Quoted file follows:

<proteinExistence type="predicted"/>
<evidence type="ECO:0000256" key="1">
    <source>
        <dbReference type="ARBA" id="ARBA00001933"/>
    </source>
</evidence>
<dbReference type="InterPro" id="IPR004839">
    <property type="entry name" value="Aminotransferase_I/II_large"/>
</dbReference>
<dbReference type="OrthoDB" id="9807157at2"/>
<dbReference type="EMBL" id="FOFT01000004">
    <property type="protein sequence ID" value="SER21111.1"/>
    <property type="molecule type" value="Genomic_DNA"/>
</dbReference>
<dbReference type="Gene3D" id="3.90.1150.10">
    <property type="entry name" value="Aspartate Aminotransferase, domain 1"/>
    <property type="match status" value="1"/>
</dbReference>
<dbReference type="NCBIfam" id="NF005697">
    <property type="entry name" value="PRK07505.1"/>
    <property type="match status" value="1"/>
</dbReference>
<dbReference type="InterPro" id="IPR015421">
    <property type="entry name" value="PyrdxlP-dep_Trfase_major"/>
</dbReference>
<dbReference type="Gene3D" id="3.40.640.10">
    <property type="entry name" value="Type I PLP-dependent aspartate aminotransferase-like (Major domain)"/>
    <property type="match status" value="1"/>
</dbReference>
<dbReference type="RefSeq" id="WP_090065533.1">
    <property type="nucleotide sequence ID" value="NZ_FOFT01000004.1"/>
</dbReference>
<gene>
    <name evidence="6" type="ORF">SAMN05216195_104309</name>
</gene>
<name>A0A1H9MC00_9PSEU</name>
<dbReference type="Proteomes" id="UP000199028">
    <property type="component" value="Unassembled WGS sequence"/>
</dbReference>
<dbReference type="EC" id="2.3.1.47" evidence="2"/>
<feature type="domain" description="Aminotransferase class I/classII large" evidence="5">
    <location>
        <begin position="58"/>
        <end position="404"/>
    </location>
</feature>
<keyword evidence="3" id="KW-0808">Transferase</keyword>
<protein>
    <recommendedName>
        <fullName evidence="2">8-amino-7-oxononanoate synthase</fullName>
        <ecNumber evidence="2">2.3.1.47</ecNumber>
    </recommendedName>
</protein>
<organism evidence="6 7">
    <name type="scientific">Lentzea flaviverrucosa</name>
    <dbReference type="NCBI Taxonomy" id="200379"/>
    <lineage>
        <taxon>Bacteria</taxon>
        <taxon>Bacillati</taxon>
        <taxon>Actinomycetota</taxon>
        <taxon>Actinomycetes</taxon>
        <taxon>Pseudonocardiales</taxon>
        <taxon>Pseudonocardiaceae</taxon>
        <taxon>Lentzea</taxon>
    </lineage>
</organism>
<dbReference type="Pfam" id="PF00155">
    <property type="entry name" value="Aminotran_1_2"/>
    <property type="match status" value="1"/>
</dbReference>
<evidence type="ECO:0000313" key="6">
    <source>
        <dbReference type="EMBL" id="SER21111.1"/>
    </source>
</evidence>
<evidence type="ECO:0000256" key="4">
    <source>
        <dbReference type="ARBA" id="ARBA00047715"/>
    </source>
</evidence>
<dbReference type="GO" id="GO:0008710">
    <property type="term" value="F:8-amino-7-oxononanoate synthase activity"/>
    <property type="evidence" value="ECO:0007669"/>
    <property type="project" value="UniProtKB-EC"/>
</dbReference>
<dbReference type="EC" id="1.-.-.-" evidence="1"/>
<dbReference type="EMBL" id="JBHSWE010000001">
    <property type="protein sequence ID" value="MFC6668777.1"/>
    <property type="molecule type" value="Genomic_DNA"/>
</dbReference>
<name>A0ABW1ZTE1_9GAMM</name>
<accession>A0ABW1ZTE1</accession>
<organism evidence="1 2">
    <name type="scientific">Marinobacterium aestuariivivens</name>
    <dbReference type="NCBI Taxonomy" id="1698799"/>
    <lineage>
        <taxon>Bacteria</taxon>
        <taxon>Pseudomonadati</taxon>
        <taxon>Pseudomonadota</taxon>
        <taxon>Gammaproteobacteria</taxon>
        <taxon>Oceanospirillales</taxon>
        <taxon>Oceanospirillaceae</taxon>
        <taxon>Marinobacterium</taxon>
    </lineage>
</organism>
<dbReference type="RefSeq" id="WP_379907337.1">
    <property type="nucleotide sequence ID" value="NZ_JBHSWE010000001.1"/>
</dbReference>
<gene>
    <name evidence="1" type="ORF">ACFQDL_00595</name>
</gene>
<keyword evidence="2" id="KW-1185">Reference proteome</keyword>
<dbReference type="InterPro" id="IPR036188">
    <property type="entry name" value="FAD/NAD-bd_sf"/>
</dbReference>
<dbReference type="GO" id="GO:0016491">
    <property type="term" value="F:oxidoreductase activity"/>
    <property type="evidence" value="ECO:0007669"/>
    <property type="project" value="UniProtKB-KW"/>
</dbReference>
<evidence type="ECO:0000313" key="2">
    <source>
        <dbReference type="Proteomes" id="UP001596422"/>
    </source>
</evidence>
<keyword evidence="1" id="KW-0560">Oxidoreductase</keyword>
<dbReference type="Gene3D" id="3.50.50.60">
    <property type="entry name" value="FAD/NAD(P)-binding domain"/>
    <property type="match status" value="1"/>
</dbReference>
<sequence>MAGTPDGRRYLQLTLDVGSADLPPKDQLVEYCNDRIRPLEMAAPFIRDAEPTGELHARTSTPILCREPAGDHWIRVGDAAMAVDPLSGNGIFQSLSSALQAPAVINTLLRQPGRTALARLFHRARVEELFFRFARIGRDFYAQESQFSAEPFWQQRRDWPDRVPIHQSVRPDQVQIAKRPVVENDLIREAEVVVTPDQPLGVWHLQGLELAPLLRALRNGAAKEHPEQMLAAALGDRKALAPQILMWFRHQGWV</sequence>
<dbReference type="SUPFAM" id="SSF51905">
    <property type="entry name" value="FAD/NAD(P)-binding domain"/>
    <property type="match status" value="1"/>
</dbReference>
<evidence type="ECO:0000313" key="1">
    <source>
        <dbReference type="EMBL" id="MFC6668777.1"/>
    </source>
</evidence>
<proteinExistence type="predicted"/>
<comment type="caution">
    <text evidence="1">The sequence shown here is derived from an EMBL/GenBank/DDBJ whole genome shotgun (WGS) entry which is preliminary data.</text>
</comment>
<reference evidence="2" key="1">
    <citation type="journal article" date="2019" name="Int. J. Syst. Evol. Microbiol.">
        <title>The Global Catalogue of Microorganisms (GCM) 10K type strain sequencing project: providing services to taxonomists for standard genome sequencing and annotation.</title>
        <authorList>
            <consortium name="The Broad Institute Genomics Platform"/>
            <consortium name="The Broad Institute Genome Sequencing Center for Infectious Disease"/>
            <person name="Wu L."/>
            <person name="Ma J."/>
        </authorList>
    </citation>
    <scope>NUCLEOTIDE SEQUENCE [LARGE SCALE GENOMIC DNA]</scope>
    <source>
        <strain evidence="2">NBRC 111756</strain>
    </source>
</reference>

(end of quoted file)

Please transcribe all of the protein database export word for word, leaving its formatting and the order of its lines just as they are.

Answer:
<proteinExistence type="predicted"/>
<evidence type="ECO:0000256" key="1">
    <source>
        <dbReference type="ARBA" id="ARBA00001933"/>
    </source>
</evidence>
<dbReference type="InterPro" id="IPR004839">
    <property type="entry name" value="Aminotransferase_I/II_large"/>
</dbReference>
<dbReference type="OrthoDB" id="9807157at2"/>
<dbReference type="EMBL" id="FOFT01000004">
    <property type="protein sequence ID" value="SER21111.1"/>
    <property type="molecule type" value="Genomic_DNA"/>
</dbReference>
<dbReference type="Gene3D" id="3.90.1150.10">
    <property type="entry name" value="Aspartate Aminotransferase, domain 1"/>
    <property type="match status" value="1"/>
</dbReference>
<dbReference type="NCBIfam" id="NF005697">
    <property type="entry name" value="PRK07505.1"/>
    <property type="match status" value="1"/>
</dbReference>
<dbReference type="InterPro" id="IPR015421">
    <property type="entry name" value="PyrdxlP-dep_Trfase_major"/>
</dbReference>
<dbReference type="Gene3D" id="3.40.640.10">
    <property type="entry name" value="Type I PLP-dependent aspartate aminotransferase-like (Major domain)"/>
    <property type="match status" value="1"/>
</dbReference>
<dbReference type="RefSeq" id="WP_090065533.1">
    <property type="nucleotide sequence ID" value="NZ_FOFT01000004.1"/>
</dbReference>
<gene>
    <name evidence="6" type="ORF">SAMN05216195_104309</name>
</gene>
<name>A0A1H9MC00_9PSEU</name>
<dbReference type="Proteomes" id="UP000199028">
    <property type="component" value="Unassembled WGS sequence"/>
</dbReference>
<dbReference type="EC" id="2.3.1.47" evidence="2"/>
<feature type="domain" description="Aminotransferase class I/classII large" evidence="5">
    <location>
        <begin position="58"/>
        <end position="404"/>
    </location>
</feature>
<keyword evidence="3" id="KW-0808">Transferase</keyword>
<protein>
    <recommendedName>
        <fullName evidence="2">8-amino-7-oxononanoate synthase</fullName>
        <ecNumber evidence="2">2.3.1.47</ecNumber>
    </recommendedName>
</protein>
<organism evidence="6 7">
    <name type="scientific">Lentzea flaviverrucosa</name>
    <dbReference type="NCBI Taxonomy" id="200379"/>
    <lineage>
        <taxon>Bacteria</taxon>
        <taxon>Bacillati</taxon>
        <taxon>Actinomycetota</taxon>
        <taxon>Actinomycetes</taxon>
        <taxon>Pseudonocardiales</taxon>
        <taxon>Pseudonocardiaceae</taxon>
        <taxon>Lentzea</taxon>
    </lineage>
</organism>
<dbReference type="Pfam" id="PF00155">
    <property type="entry name" value="Aminotran_1_2"/>
    <property type="match status" value="1"/>
</dbReference>
<evidence type="ECO:0000313" key="6">
    <source>
        <dbReference type="EMBL" id="SER21111.1"/>
    </source>
</evidence>
<evidence type="ECO:0000256" key="4">
    <source>
        <dbReference type="ARBA" id="ARBA00047715"/>
    </source>
</evidence>
<dbReference type="GO" id="GO:0008710">
    <property type="term" value="F:8-amino-7-oxononanoate synthase activity"/>
    <property type="evidence" value="ECO:0007669"/>
    <property type="project" value="UniProtKB-EC"/>
</dbReference>
<dbReference type="EC" id="1.-.-.-" evidence="1"/>
<dbReference type="EMBL" id="JBHSWE010000001">
    <property type="protein sequence ID" value="MFC6668777.1"/>
    <property type="molecule type" value="Genomic_DNA"/>
</dbReference>
<name>A0ABW1ZTE1_9GAMM</name>
<accession>A0ABW1ZTE1</accession>
<organism evidence="1 2">
    <name type="scientific">Marinobacterium aestuariivivens</name>
    <dbReference type="NCBI Taxonomy" id="1698799"/>
    <lineage>
        <taxon>Bacteria</taxon>
        <taxon>Pseudomonadati</taxon>
        <taxon>Pseudomonadota</taxon>
        <taxon>Gammaproteobacteria</taxon>
        <taxon>Oceanospirillales</taxon>
        <taxon>Oceanospirillaceae</taxon>
        <taxon>Marinobacterium</taxon>
    </lineage>
</organism>
<dbReference type="RefSeq" id="WP_379907337.1">
    <property type="nucleotide sequence ID" value="NZ_JBHSWE010000001.1"/>
</dbReference>
<gene>
    <name evidence="1" type="ORF">ACFQDL_00595</name>
</gene>
<keyword evidence="2" id="KW-1185">Reference proteome</keyword>
<dbReference type="InterPro" id="IPR036188">
    <property type="entry name" value="FAD/NAD-bd_sf"/>
</dbReference>
<dbReference type="GO" id="GO:0016491">
    <property type="term" value="F:oxidoreductase activity"/>
    <property type="evidence" value="ECO:0007669"/>
    <property type="project" value="UniProtKB-KW"/>
</dbReference>
<evidence type="ECO:0000313" key="2">
    <source>
        <dbReference type="Proteomes" id="UP001596422"/>
    </source>
</evidence>
<keyword evidence="1" id="KW-0560">Oxidoreductase</keyword>
<dbReference type="Gene3D" id="3.50.50.60">
    <property type="entry name" value="FAD/NAD(P)-binding domain"/>
    <property type="match status" value="1"/>
</dbReference>
<sequence>MAGTPDGRRYLQLTLDVGSADLPPKDQLVEYCNDRIRPLEMAAPFIRDAEPTGELHARTSTPILCREPAGDHWIRVGDAAMAVDPLSGNGIFQSLSSALQAPAVINTLLRQPGRTALARLFHRARVEELFFRFARIGRDFYAQESQFSAEPFWQQRRDWPDRVPIHQSVRPDQVQIAKRPVVENDLIREAEVVVTPDQPLGVWHLQGLELAPLLRALRNGAAKEHPEQMLAAALGDRKALAPQILMWFRHQGWV</sequence>
<dbReference type="SUPFAM" id="SSF51905">
    <property type="entry name" value="FAD/NAD(P)-binding domain"/>
    <property type="match status" value="1"/>
</dbReference>
<evidence type="ECO:0000313" key="1">
    <source>
        <dbReference type="EMBL" id="MFC6668777.1"/>
    </source>
</evidence>
<proteinExistence type="predicted"/>
<comment type="caution">
    <text evidence="1">The sequence shown here is derived from an EMBL/GenBank/DDBJ whole genome shotgun (WGS) entry which is preliminary data.</text>
</comment>
<reference evidence="2" key="1">
    <citation type="journal article" date="2019" name="Int. J. Syst. Evol. Microbiol.">
        <title>The Global Catalogue of Microorganisms (GCM) 10K type strain sequencing project: providing services to taxonomists for standard genome sequencing and annotation.</title>
        <authorList>
            <consortium name="The Broad Institute Genomics Platform"/>
            <consortium name="The Broad Institute Genome Sequencing Center for Infectious Disease"/>
            <person name="Wu L."/>
            <person name="Ma J."/>
        </authorList>
    </citation>
    <scope>NUCLEOTIDE SEQUENCE [LARGE SCALE GENOMIC DNA]</scope>
    <source>
        <strain evidence="2">NBRC 111756</strain>
    </source>
</reference>